Chargemaster: Californian hospital service prices for the uninsured

The App

This is my Insight Data Science (end of 2017 cohort) project: a web app that predicts hospital service prices for the uninsured, powered by data made available by the state of California (OSHPD).

Select the service, enter an address, and radius in miles and the app will predict the current unnegotiated price an uninsured person would pay for hospitals within that radius and display them for those with the 10 lowest prices along with their contact info.


Chargemasters are lists of negotiating starting points for procedures kept by hospitals. Since prices on these lists are used for negotiating, they tend to start higher than what is eventually billed to insurance providers. Additionally, insurance usually covers a certain percentage of what the healthcare provider ultimately charges, leaving the rest for the patient to pay. Without someone to negotiate on their behalf, the uninsured often end up paying even more than would be charged to the insurance company. Having access to current negotiating starting prices might be helpful for comparison shopping and even negotiating with healthcare providers.

How It Started

Insight Data Science interviews candidates with Ph.Ds and accepts those that already have most of the skills needed to work as a data scientist. These Insight Fellows either come up with their own project or work on one for a company.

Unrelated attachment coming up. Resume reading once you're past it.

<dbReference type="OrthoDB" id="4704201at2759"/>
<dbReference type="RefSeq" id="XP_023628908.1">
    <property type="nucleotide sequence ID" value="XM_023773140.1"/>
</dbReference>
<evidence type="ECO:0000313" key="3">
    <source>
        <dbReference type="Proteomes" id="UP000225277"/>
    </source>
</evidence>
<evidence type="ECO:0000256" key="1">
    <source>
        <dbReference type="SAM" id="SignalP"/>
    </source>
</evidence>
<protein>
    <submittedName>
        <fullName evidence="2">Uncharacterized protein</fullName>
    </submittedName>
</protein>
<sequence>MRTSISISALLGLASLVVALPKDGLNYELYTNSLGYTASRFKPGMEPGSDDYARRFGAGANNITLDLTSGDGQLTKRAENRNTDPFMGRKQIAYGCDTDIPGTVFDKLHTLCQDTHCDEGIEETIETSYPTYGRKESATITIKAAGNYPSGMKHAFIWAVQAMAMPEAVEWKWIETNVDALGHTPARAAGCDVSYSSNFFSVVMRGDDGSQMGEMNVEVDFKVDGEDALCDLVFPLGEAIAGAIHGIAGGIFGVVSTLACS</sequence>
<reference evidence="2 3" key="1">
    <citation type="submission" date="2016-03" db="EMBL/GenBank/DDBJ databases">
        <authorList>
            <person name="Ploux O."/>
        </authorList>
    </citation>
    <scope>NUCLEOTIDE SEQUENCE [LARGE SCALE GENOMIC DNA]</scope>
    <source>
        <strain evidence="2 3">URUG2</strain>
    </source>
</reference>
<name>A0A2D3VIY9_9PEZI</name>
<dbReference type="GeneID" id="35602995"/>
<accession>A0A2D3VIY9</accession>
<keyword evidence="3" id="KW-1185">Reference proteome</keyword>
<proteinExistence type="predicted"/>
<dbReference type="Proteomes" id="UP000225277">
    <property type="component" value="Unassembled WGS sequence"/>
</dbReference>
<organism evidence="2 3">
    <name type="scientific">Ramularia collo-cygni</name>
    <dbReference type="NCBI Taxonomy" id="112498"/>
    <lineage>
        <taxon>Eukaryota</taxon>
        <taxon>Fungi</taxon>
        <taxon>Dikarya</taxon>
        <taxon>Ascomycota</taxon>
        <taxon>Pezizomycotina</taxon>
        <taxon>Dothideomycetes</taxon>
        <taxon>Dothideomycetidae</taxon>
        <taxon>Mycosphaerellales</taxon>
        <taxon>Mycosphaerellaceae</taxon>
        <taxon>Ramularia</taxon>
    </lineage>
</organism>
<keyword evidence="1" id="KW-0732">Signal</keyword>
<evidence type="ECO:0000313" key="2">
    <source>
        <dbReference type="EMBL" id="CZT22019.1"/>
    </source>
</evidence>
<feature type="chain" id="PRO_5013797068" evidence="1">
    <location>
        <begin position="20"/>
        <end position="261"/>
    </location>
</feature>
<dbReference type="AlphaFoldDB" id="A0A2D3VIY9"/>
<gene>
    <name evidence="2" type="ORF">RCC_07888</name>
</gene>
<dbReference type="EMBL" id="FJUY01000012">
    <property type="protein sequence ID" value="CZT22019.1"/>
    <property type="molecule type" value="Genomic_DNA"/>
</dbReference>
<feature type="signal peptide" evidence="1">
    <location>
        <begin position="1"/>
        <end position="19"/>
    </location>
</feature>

I was accepted into the end-of-year 2017 cohort, discovered hospital chargemaster data provided by the then Office of Statewide Health Planning and Development (OSHPD) and, despite having no website experience, came up with the idea, scraped and cleaned the data, and implemented the app in a couple of weeks.

How It Works

Currently, the app has an HTML/CSS front-end linked to a Python and FastAPI backend via Jinja2 templating. The Python code preloads pre-trained model (i.e. linear regression or ARIMA) weights for each hospital and service combination from a SQLite3 file into a Pandas dataframe. The address is converted to lattitude/longitude coordinates using geopy. These lat/long coordinates are used to filter the data to that for hospitals in the desired radius. The expected current chargemaster prices are calculated using the current timestamp and model weights and the results are output for hospitals with the cheapest prices.

Originally, the models were trained upon each user submission and accessed the original data in a PostgresSQL database. To save computation and speed up the app, I pretrained the models. I chose SQLite because there are only about 9k rows and 11 columns in the pre-trained model data and it's a lot lighter than Postgres.

Please Don't Trust It :(

The latest data that powers this app is from 2016. A lot has happened in the last 6 years and I suspect many (most?) of these prices are much higher. Additionally, the data was very messy, its totally possible I made a mistake, and it was so sparse I used a couple of simple high bias models. The main purpose of this app is to demonstrate my ability to create a live app that uses machine learning, even if the ML itself is a bit lame ;)